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Summer Arrives, but it's Just "Thursday" to Floridians

Summer began at 6:07 am EDT this morning. Considering sweltering heat and afternoon storms have been occurring for over a month now, it's a rather anticlimactic event in Florida. And of course, the same pattern is likely to continue for several months.

The U.S. recognizes the start of summer on the summer solstice. At this moment, the sun is directly aobve the Tropic of Cancer in the northern hemisphere, which is at 23.5 N. This is the longest day of the year and the day that the sun's UV rays are at their strongest in the United States. Each day will start to gradually shorten as the winter solstice nears in December.

The heat index forecast valid Thursday afternoon around 3 pm.

Since June 1st, which is considered the meteorological start of summer, temperatures have been trending above normal in many areas, but only by a small amount. According to the Southeast Regional Climate Center, 9 of the 14 reporting stations have recorded mean temperatures above the 30-year average since June 1st. Gainesville, Bradenton, and Melbourne have been about two degrees above the mark, and locations trending about one degree above normal include Fort Myers, Tampa, Sanford (Orlando area), Jacksonville, Tallahassee, and Pensacola. The only city coming in cooler than normal in June (so far) is West Palm Beach.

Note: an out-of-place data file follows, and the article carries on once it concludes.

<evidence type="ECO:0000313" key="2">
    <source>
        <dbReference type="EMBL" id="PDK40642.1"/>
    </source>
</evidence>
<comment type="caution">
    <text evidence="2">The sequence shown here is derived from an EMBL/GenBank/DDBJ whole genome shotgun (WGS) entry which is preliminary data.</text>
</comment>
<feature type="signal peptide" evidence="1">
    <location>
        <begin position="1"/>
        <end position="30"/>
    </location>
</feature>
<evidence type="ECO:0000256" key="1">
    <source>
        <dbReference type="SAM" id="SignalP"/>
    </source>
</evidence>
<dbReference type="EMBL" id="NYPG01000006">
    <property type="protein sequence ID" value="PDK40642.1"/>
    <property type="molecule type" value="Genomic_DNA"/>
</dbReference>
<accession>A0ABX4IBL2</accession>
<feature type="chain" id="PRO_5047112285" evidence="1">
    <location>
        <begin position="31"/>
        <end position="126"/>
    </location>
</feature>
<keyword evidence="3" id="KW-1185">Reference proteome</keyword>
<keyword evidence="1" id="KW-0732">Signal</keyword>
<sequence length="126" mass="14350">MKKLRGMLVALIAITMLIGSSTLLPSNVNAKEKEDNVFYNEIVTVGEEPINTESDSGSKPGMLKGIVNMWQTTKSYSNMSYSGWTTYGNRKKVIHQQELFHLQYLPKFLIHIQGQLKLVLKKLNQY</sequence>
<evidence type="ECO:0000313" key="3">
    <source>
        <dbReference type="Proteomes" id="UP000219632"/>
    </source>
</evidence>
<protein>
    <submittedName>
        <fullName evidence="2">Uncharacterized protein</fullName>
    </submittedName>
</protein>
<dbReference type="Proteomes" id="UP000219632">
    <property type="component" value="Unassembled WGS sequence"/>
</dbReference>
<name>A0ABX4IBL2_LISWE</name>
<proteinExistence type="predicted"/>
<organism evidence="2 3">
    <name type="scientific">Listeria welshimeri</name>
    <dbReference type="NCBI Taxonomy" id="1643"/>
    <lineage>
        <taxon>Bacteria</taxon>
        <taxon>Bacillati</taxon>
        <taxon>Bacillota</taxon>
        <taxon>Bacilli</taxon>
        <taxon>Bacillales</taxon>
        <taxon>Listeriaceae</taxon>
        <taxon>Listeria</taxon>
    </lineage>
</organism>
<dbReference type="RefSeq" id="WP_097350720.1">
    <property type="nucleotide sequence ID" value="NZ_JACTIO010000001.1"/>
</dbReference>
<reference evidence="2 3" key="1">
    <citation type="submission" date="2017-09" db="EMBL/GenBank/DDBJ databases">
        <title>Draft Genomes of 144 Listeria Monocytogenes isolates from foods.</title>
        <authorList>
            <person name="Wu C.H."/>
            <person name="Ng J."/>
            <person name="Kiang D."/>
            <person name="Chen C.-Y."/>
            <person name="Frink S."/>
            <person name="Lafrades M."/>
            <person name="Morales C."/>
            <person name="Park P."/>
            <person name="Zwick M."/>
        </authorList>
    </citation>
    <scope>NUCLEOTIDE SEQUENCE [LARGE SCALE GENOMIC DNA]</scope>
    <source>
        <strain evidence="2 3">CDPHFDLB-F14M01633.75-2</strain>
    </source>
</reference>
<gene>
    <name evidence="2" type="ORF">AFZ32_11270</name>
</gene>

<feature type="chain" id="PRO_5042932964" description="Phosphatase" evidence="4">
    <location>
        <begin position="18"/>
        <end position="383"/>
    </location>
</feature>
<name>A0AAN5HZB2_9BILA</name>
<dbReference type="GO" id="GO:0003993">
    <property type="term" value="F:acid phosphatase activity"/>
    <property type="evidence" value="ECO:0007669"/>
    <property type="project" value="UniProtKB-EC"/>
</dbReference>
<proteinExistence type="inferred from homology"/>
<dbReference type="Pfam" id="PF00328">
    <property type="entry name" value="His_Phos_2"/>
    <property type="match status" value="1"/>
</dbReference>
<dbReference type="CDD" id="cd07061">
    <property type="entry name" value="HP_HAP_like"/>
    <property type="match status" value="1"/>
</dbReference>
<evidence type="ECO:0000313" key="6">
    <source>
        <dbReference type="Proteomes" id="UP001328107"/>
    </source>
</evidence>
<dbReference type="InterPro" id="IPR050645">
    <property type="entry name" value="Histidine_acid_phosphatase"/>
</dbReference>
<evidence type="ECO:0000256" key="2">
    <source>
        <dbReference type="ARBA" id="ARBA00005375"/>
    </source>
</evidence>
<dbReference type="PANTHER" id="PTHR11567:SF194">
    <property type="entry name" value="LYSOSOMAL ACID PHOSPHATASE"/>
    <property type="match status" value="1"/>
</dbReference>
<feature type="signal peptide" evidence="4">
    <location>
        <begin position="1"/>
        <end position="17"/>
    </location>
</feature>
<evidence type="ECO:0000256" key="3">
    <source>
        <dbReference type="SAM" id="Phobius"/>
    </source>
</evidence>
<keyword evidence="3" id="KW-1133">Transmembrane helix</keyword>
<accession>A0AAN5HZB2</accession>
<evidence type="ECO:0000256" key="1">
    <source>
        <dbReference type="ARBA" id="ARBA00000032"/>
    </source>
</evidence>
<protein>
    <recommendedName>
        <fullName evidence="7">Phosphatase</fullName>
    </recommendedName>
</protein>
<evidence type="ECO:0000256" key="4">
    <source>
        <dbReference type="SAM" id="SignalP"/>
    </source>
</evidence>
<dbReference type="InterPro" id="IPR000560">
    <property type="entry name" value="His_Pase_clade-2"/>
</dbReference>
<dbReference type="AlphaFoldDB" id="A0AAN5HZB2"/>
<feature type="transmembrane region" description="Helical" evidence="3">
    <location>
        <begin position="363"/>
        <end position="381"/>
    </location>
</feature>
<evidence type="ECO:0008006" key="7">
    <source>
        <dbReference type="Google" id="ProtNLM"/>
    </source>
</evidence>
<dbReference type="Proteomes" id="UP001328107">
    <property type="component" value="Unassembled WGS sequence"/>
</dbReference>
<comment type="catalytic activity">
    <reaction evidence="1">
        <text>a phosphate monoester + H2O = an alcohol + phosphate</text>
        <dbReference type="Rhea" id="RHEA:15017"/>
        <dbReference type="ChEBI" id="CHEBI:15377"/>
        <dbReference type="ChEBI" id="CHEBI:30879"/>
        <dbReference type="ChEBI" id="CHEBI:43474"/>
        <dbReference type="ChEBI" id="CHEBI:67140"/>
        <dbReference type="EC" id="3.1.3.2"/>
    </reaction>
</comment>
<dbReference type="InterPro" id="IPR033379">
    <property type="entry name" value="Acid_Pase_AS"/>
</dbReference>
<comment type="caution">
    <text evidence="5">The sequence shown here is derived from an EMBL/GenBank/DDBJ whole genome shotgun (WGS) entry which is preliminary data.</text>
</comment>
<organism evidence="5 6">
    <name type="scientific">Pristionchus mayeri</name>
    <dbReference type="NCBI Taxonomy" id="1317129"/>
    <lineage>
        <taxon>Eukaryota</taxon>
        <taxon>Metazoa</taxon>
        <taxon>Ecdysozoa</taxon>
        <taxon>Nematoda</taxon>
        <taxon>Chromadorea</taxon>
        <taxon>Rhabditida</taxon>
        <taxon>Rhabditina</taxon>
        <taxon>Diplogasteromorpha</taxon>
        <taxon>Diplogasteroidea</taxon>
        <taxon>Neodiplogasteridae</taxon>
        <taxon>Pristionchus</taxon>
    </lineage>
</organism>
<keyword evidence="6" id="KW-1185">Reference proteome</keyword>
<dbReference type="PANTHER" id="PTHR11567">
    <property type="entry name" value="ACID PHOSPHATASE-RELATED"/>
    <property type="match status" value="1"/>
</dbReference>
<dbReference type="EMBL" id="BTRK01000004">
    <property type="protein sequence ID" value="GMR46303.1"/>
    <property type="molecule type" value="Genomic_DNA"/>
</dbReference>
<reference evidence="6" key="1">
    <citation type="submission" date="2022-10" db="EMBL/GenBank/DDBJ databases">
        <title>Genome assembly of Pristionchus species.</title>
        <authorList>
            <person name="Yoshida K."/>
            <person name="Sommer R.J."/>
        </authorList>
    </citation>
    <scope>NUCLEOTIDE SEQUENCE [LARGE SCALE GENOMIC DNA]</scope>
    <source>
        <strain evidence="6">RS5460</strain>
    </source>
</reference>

Temperatures in Florida are often directly related to the timing and coverage of the daily thunderstorm cycles. That will be no different over the coming days. Higher rain chances reside across central portions of the state Thursday and Friday, and as a result temperatures will be slightly cooler. Further north and south, along the I-10 corridor and in much of South Florida, the absence of widespread thunderstorm activity will likely send the thermometer soaring into the middle 90's. And when you add the humidity factor, often referred to as a “feels like” temp, the heat index will spend several hours in the triple digits.

Sources include nearest National Weather Service office, National Hurricane Center, and the Florida Public Radio Emergency Network (@FloridaStorms).
Sources include nearby emergency management agencies, FEMA, and your local NPR affiliate. 
Sources include the Florida Department of Transportation, Florida Highway Patrol and other nearby traffic information.

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